The Legal Examiner Affiliate Network The Legal Examiner The Legal Examiner The Legal Examiner search feed instagram google-plus avvo phone envelope checkmark mail-reply spinner error close The Legal Examiner The Legal Examiner The Legal Examiner
Federal Bureau of Investigation Indianapolis Division.

Larry Nassar Sex Abuse Survivors Are Suing the FBI

Months after USA Gymnastics and over 300 young female athletes finalized a settlement agreement, 13 survivors of sex abuse by Larry Nassar have turned their attention to the FBI. Nassar worked as a doctor for Michigan State University and for the Olympic gymnastic hopefuls of Team USA. Survivors are suing the FBI, seeking $130 million, to hold the FBI and government agents responsible for sexual assaults by Nassar, which happened after July 2015. Plaintiffs claim that the FBI investigation into Nassar put female athletes in the cross-hairs for more than 17 months of assaults after the first allegations surfaced while the FBI stood by and failed to act.

After USA Gymnastics told FBI agents in 2015 that three athletes said they were assaulted by Nassar, the FBI failed to open a formal investigation and didn’t inform federal or state authorities in Michigan. In 2016, FBI agents in Los Angeles began investigating Nassar for allegations of sexual tourism. These agents interviewed several survivors but did not alert authorities. These reports were part of the inspector general’s report on the investigation and the FBI’s handling of it. 

Attorney Jamie White shared with AP News that  “this was not a case involving fake 20 dollar bills or tax cheats.” Instead, “these were allegations of a serial rapist who was known to the FBI as the Olympic U.S. doctor with unfettered access to young women.” 

Survivors argue that more than 100 women were assaulted from July 2015 until Nassar’s arrest. Grace French, founder of The Army of Survivors, shared that “no one should have been assaulted after the summer of 2015 because the FBI should have done its job.” She continued, “to know that the FBI could have helped to avoid this trauma disgusts me.”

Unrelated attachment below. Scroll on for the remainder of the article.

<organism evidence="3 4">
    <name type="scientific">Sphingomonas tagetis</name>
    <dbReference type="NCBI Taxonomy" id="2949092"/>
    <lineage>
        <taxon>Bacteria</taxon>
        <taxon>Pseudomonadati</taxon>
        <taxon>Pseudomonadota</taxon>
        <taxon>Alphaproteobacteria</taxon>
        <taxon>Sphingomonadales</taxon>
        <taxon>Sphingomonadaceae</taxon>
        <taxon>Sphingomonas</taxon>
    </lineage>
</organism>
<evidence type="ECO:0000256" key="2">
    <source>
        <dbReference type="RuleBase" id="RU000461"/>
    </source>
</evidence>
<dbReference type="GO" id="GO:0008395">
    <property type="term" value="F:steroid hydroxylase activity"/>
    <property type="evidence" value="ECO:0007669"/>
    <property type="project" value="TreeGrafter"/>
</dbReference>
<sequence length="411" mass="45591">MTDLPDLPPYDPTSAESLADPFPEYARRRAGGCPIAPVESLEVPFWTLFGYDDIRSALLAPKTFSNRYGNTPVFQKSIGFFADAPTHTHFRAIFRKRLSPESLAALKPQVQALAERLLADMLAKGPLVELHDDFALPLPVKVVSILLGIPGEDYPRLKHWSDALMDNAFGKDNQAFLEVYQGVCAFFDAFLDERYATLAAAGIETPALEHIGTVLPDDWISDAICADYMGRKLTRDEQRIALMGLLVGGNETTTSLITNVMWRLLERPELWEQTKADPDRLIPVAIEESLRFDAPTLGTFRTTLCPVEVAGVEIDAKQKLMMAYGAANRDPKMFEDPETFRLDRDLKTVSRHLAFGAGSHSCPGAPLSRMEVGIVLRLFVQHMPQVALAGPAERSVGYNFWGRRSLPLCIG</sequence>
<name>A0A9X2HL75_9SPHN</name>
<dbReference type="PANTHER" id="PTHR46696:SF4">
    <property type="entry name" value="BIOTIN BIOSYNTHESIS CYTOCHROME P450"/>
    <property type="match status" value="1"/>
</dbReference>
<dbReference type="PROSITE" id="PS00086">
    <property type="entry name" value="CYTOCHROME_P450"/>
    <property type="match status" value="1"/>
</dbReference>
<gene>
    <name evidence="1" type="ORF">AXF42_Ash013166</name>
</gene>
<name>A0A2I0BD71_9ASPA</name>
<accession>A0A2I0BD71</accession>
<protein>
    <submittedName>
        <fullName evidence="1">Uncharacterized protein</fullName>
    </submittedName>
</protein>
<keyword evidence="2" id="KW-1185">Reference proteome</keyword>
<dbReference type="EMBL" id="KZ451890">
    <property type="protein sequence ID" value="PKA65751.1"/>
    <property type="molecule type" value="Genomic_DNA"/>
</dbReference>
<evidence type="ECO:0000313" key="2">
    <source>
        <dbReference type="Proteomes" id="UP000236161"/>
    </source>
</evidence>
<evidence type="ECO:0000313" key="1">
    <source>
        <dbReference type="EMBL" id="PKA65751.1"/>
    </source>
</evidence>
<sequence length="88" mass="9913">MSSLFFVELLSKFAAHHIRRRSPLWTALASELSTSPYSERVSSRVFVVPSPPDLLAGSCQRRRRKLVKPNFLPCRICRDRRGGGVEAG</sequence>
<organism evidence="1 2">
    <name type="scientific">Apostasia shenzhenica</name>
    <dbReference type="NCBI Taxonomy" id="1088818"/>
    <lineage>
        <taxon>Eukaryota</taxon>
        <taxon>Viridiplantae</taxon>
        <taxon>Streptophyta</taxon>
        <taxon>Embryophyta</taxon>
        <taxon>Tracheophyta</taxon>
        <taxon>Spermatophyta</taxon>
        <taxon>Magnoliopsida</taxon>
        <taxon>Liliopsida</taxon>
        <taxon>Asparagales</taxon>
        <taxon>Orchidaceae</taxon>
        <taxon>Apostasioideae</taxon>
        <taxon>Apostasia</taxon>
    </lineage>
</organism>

While the FBI has declined to comment directly in response to this lawsuit, FBI Director Christopher Wray shared this when called to testify before Congress in 2020. “I’m sorry that so many different people let you down, over and over again,” he told survivors. “And I’m especially sorry that there were people at the FBI who had their own chance to stop this monster back in 2015 and failed. And that’s inexcusable. It never should have happened.”

Michigan State University’s Failure to Act

While the inspector general’s report on the FBI’s investigation highlighted that the FBI failed to act multiple times, Michigan State University is also accused of missing numerous chances over Nassar’s tenure as an employee to stop the sexual assaults. In 2017 MSU agreed to pay $500 million to more than 300 girls and women who Nassar assaulted.

Over 300 teens and women, some as young as 12, were sexually assaulted by Nassar. His role gave him access to these young women as they competed at the elite level. Many of the survivors have represented and won Olympic medals for Team USA, including Simone Biles, McKayla Maroney, and Aly Raisman.

As part of the settlement reached with USA Gymnastics, survivors demanded changes to the organization’s health and safety processes and procedures. Many of the survivors have stepped into roles that drive change, including holding positions on the USA Gymnastics’ board of directors and as committee members.

Nassar was sentenced to up to 175 years in prison in Michign for pleading guilty to multiple counts of first-degree criminal sexual conduct. First, he must serve a 60 year federal sentence for child pornography. More than 200 survivors shared their impact statements during his trials and sentencing hearings. It’s believed that Nassar assaulted teens and young women for decades.